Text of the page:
Gastroenteritis in Adult
Many cases of gastroenteritis are self-limited to 24-48 hours of illness. Onset with nausea and emesis resolve with an improving diarrhea. It can be difficult to differentiate between bacterial and viral etiologies. More typically, bacterial causes will be associated with bloody diarrhea and high fevers, although certain viral agents can also present with these symptoms.
Patients of all demographics are susceptible to gastroenteritis, and many infectious causes spread via fecal-oral transmission. Recent travel, contact with infected individuals, food exposure, and recent antibiotic consumption can be important information in delineating a patient's risk of particular bacterial or viral causes of gastroenteritis. Immunocompromised patients are also at increased risk of acquiring gastroenteritis and may be subject to more serious infections, as their immune clearance is impaired.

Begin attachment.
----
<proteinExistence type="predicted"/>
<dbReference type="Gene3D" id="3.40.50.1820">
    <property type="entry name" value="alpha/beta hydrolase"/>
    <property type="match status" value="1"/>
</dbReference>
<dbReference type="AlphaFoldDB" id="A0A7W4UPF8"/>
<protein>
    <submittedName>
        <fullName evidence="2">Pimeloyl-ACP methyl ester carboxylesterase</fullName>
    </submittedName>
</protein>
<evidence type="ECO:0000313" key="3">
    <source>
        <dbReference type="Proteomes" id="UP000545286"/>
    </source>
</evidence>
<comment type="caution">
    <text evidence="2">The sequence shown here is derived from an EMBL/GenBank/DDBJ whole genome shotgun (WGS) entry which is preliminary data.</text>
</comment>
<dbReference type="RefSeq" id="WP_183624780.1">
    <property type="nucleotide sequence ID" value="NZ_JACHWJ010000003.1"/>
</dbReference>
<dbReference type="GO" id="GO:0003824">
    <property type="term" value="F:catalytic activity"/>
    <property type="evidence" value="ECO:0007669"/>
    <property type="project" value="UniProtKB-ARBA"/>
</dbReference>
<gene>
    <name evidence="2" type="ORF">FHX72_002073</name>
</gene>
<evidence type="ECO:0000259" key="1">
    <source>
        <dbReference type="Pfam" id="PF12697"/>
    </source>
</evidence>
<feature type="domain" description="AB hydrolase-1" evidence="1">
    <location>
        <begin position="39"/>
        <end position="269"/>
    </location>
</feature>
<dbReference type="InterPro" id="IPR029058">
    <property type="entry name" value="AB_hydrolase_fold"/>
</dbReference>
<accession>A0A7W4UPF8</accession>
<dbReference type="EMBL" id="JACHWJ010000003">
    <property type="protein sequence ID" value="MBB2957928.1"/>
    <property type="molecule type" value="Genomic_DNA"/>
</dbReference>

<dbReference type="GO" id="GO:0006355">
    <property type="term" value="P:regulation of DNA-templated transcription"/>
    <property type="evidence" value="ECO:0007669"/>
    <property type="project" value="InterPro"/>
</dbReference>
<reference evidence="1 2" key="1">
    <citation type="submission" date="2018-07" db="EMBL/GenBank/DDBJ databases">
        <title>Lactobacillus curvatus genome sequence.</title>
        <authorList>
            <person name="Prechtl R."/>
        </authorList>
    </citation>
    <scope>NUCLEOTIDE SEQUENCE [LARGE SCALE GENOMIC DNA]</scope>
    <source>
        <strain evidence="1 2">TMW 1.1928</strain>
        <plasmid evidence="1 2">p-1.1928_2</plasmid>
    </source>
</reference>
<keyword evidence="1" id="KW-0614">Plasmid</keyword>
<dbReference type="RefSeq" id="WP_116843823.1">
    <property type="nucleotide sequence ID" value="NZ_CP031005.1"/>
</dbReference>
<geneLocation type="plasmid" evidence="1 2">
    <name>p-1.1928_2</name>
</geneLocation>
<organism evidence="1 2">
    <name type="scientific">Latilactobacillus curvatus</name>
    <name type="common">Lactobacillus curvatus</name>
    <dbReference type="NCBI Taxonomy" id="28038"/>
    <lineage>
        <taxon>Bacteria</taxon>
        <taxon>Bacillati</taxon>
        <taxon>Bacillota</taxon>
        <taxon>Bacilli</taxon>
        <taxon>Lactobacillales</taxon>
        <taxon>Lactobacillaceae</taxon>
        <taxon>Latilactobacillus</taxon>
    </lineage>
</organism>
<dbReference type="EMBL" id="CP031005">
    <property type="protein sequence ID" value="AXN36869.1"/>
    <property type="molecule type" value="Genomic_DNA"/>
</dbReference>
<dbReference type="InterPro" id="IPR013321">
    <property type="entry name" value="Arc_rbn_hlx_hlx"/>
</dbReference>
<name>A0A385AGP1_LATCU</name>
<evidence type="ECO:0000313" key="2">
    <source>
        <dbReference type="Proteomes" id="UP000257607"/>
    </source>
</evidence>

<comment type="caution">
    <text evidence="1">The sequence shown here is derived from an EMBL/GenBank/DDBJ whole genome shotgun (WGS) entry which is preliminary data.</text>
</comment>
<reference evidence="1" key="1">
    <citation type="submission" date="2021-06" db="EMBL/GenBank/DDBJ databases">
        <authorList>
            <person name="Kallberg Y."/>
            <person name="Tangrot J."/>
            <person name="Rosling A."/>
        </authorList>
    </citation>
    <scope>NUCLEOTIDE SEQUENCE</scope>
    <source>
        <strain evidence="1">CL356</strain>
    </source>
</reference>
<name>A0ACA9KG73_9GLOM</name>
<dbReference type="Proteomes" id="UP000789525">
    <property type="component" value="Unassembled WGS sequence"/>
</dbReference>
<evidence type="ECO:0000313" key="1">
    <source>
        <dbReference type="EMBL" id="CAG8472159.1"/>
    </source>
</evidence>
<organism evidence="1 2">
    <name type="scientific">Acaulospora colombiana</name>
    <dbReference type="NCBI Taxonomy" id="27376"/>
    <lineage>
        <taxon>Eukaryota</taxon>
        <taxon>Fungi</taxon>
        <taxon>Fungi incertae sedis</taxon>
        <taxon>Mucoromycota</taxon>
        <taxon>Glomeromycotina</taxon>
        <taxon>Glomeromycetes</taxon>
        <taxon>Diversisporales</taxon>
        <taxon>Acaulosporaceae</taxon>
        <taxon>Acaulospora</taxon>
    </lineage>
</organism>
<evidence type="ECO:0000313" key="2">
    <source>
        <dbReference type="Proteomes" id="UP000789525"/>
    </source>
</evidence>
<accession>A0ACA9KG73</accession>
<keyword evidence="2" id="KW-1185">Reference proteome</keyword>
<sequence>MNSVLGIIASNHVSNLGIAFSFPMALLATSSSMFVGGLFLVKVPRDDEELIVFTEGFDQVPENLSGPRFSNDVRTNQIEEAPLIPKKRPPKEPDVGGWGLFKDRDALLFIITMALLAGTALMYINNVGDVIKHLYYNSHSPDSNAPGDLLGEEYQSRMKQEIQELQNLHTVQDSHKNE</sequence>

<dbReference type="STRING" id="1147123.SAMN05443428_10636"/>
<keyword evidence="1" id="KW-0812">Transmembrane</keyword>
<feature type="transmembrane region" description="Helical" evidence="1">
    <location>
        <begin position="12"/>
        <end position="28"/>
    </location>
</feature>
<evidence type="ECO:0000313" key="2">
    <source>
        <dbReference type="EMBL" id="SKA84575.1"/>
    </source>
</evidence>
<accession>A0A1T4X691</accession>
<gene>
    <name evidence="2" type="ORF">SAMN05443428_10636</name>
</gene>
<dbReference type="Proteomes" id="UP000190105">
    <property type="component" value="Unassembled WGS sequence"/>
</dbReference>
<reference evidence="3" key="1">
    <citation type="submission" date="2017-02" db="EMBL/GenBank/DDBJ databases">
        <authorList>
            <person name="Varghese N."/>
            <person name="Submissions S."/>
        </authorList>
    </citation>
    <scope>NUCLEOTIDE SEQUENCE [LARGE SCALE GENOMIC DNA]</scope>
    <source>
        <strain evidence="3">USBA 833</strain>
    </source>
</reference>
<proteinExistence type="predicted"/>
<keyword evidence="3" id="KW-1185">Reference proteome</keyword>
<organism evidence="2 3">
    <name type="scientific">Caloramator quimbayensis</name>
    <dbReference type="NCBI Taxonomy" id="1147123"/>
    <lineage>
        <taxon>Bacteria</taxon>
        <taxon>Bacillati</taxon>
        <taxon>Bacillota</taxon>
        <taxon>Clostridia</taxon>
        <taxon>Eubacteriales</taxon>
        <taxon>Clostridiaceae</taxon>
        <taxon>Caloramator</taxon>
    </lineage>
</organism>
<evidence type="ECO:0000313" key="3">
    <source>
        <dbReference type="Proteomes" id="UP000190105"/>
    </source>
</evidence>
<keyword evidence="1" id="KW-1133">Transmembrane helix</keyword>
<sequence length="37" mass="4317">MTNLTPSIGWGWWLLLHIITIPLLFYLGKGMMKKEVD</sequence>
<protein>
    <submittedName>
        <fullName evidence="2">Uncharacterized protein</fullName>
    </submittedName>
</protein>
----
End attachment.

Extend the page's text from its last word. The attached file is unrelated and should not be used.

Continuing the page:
A09 – Infectious gastroenteritis and colitis, unspecified
K52.89 – Other specified noninfective gastroenteritis and colitis
25374005 – Gastroenteritis
Differential Diagnosis & Pitfalls
Drug Reaction Data